By Molly Snyder Senior Writer Published Jul 25, 2013 at 5:27 AM

Milwaukee six-piece Buffalo Gospel will release its first full-length album "We Can Be Horses" on Saturday, July 27, at Linneman’s Riverwest Inn.

The strength of the record is the range of moods, from melancholy to foot stompin,’ as well as the lyrics.

Lead singer and guitarist Ryan Necci contributed the lyrics which are yearnful, vibrant and autobiographical. Milwaukee singer Heidi Spencer contributes beautiful, spot-on harmonies

The band also includes Ryan Ogburn on mandolin and guitar, Brian Wells on bass and Kyle Keegan on drums.

Recently, caught up with Necci and chatted with him about the new record, the Milwaukee songwriter’s scene and more. What bands were you in prior to Buffalo Gospel? Have you ever been a solo artist?

Ryan Necci: Most notably Fat Maw Rooney for about 10 years. It was an Allman Brothers-type blues rock band.

I've never been a professional solo artist. I write on my own but I've always enjoyed working with other musicians and the relationships and connections that can form when you create art with another person.

OMC: How is this record different from Buffalo Gospel's other recordings?

RN: The previous EPs were a lot more stripped down and acoustic. This still has those elements but we're definitely pushing into some different territories like bluegrass, rock and blues.

Some of the songs drive a lot more than the older ones. We didn't have the drums on the last EP and it's really nice to have Kyle back in the fold. He's a fantastic player and really adds a great deal to the band.

OMC: When and where did you record it? How long did it take?

RN: We recorded it this past winter at a studio Downtown on Water Street owned by Jeff Hamilton. We did the bulk of it in about three nights. Most of it was recorded live with the full band. Then over the course of the next month or so we added fiddle, pedal steel and some harmonies.

OMC: When did you start playing music?

RN: I started playing the drums at a young age and eventually that lead to hand percussion. That's how I joined Fat Maw Rooney and somehow I ended up singing lead in that group. I started writing with them which also lead to me spending a lot of time writing on my own.

That's sort of where this project was born. It started as a lot of the material that didn't fit with Fat Maw Rooney but I didn't want to just let it sit around because it felt the most natural in terms of my writing. When we broke up, it only seemed natural to try and do something with all the songs I had lying around. I just never really thought it would turn into a full band. But I'm not complaining.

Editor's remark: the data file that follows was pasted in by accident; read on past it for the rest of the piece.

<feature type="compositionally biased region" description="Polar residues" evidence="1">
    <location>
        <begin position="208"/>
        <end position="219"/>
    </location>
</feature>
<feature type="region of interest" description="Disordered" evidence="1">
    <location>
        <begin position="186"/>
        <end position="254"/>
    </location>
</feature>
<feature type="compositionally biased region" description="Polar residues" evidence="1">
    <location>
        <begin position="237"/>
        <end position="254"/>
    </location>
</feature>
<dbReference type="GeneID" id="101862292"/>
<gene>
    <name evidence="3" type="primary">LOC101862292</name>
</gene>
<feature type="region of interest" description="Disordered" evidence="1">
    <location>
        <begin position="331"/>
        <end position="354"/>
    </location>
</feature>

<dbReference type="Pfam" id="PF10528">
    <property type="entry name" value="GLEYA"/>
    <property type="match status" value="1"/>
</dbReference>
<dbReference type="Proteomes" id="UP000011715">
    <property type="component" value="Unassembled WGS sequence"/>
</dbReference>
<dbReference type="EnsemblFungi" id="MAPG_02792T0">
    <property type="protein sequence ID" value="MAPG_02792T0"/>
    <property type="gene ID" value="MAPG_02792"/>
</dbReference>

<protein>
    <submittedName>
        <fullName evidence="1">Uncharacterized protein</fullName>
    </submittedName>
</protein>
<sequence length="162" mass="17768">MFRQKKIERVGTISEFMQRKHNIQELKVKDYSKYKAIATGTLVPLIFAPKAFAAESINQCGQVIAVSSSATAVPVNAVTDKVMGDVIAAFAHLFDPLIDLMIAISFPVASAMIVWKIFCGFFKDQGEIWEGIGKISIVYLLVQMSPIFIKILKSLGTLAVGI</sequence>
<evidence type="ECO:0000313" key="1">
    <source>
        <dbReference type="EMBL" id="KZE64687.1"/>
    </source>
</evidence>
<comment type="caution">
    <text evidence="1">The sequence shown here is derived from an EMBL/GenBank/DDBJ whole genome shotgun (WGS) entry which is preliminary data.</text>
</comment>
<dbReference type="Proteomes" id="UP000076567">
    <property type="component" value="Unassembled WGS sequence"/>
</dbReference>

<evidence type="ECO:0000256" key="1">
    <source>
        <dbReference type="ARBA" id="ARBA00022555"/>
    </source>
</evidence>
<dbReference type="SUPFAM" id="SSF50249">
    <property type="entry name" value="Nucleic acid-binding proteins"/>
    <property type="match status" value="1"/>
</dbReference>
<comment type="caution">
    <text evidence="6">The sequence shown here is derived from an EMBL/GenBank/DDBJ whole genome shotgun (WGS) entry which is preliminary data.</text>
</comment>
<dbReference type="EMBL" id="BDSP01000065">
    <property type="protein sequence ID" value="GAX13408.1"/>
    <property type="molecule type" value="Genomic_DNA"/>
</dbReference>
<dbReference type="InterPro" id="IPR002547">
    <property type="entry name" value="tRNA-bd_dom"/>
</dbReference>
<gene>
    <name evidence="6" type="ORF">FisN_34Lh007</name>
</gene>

OMC: Where do you live in Milwaukee? What else do you do when not making music?

RN: I live on the West Side by the stadium. I spend my free time with my dogs, Ernie and Jake, and fixing up my house. I'm kind of a homebody, but I do like to get outside as much as possible.

OMC: What are your thoughts, in general, on the Milwaukee music scene?

RN: I think it's very strong, especially the songwriting. I'm a huge fan of some of the groups writing music in the area. (Field Report's) Chris Porterfield is on a different level, in my opinion. I could go on and on about his writing. Heidi's band (Heidi Spencer and the Rare Birds) is great. I was a big fan of hers before she joined the band so sometimes I have to pinch myself when we're singing together.

Juniper Tar, those guys are really great. Wolfgang Schaefer is another writer I really enjoy. I love We Are Your Father. Those guys are beasts.

Jonathan Burks is opening up the night at our album release show and he's just awesome. Can't wait to hear his set. There are just a lot of great songwriters and great bands around here. We're very lucky. 

OMC: What musicians / bands have inspired you the most in your life? What about lately?

RN: I grew up listening to John Prine, Townes Van Zandt, Lyle Lovett, Hank Williams, Emmylou Harris – my dad has great taste. I was being educated and I don't think I even knew it at the time.

There are a lot of modern things that I really dig. Megafaun is amazing. I mentioned Field Report. I listen to a pretty random list of things. Jeff Buckley into Doc Watson into Aretha Franklin. Doesn't matter. It just has to be good.

OMC: Did you learn anything notable making this record?

RN: In the past, I've always written stories about other people or events. I've always kept my own life at arm's length. This record ended up being very autobiographical which has never really been something I've been comfortable with.

It's been a heavy couple of years for me and I learned a lot about putting those situations into words and boiling things down to their simplest terms. That's why I think people seem to be able to relate to the songs. They're personal but still abstract enough that the listener can take something away from it and make the song their own.

Editing is incredibly important to me when I write. Making sure the rhythm of the words is perfect in my head. It can take a while but I think the work is worth it.

OMC: Do you write all of the lyrics?

RN: Yes. The band took my sketches and added their musical expertise. They're all fantastic musicians. I'm a very lucky songwriter.

Molly Snyder started writing and publishing her work at the age 10, when her community newspaper printed her poem, "The Unicorn.” Since then, she's expanded beyond the subject of mythical creatures and written in many different mediums but, nearest and dearest to her heart, thousands of articles for OnMilwaukee.

Molly is a regular contributor to FOX6 News and numerous radio stations as well as the co-host of "Dandelions: A Podcast For Women.” She's received five Milwaukee Press Club Awards, served as the Pfister Narrator and is the Wisconsin State Fair’s Celebrity Cream Puff Eating Champion of 2019.